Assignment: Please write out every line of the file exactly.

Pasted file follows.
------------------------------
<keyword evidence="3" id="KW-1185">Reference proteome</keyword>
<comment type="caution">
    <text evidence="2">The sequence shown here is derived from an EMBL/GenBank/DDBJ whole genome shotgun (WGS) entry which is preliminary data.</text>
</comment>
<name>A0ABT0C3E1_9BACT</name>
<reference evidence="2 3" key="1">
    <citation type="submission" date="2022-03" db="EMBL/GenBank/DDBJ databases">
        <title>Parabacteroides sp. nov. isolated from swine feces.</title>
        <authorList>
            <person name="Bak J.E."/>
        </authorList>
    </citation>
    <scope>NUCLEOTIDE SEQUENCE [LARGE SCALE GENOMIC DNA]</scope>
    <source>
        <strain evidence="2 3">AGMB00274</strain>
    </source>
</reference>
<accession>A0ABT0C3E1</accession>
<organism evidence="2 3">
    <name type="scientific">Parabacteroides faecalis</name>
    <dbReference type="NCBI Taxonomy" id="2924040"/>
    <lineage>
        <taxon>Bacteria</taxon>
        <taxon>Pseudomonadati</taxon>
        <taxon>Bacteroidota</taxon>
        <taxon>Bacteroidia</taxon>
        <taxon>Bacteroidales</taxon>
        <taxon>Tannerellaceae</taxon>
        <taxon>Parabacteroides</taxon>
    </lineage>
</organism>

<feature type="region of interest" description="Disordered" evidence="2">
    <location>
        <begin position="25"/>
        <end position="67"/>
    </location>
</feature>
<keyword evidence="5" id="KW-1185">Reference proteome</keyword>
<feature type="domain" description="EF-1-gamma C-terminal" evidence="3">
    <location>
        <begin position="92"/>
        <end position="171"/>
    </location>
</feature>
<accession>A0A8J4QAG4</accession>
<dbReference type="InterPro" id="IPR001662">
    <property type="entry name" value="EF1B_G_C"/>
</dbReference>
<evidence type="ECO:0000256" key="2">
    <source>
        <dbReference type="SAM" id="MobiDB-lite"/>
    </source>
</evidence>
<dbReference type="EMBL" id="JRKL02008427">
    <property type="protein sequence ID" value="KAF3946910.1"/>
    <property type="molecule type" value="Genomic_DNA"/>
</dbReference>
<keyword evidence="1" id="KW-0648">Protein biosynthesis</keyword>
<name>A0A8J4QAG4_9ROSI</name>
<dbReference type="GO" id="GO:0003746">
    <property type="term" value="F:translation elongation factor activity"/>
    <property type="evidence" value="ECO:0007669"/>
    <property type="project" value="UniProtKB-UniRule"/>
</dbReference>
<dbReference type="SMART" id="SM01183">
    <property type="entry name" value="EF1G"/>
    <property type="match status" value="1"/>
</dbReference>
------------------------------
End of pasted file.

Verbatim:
<keyword evidence="3" id="KW-1185">Reference proteome</keyword>
<comment type="caution">
    <text evidence="2">The sequence shown here is derived from an EMBL/GenBank/DDBJ whole genome shotgun (WGS) entry which is preliminary data.</text>
</comment>
<name>A0ABT0C3E1_9BACT</name>
<reference evidence="2 3" key="1">
    <citation type="submission" date="2022-03" db="EMBL/GenBank/DDBJ databases">
        <title>Parabacteroides sp. nov. isolated from swine feces.</title>
        <authorList>
            <person name="Bak J.E."/>
        </authorList>
    </citation>
    <scope>NUCLEOTIDE SEQUENCE [LARGE SCALE GENOMIC DNA]</scope>
    <source>
        <strain evidence="2 3">AGMB00274</strain>
    </source>
</reference>
<accession>A0ABT0C3E1</accession>
<organism evidence="2 3">
    <name type="scientific">Parabacteroides faecalis</name>
    <dbReference type="NCBI Taxonomy" id="2924040"/>
    <lineage>
        <taxon>Bacteria</taxon>
        <taxon>Pseudomonadati</taxon>
        <taxon>Bacteroidota</taxon>
        <taxon>Bacteroidia</taxon>
        <taxon>Bacteroidales</taxon>
        <taxon>Tannerellaceae</taxon>
        <taxon>Parabacteroides</taxon>
    </lineage>
</organism>

<feature type="region of interest" description="Disordered" evidence="2">
    <location>
        <begin position="25"/>
        <end position="67"/>
    </location>
</feature>
<keyword evidence="5" id="KW-1185">Reference proteome</keyword>
<feature type="domain" description="EF-1-gamma C-terminal" evidence="3">
    <location>
        <begin position="92"/>
        <end position="171"/>
    </location>
</feature>
<accession>A0A8J4QAG4</accession>
<dbReference type="InterPro" id="IPR001662">
    <property type="entry name" value="EF1B_G_C"/>
</dbReference>
<evidence type="ECO:0000256" key="2">
    <source>
        <dbReference type="SAM" id="MobiDB-lite"/>
    </source>
</evidence>
<dbReference type="EMBL" id="JRKL02008427">
    <property type="protein sequence ID" value="KAF3946910.1"/>
    <property type="molecule type" value="Genomic_DNA"/>
</dbReference>
<keyword evidence="1" id="KW-0648">Protein biosynthesis</keyword>
<name>A0A8J4QAG4_9ROSI</name>
<dbReference type="GO" id="GO:0003746">
    <property type="term" value="F:translation elongation factor activity"/>
    <property type="evidence" value="ECO:0007669"/>
    <property type="project" value="UniProtKB-UniRule"/>
</dbReference>
<dbReference type="SMART" id="SM01183">
    <property type="entry name" value="EF1G"/>
    <property type="match status" value="1"/>
</dbReference>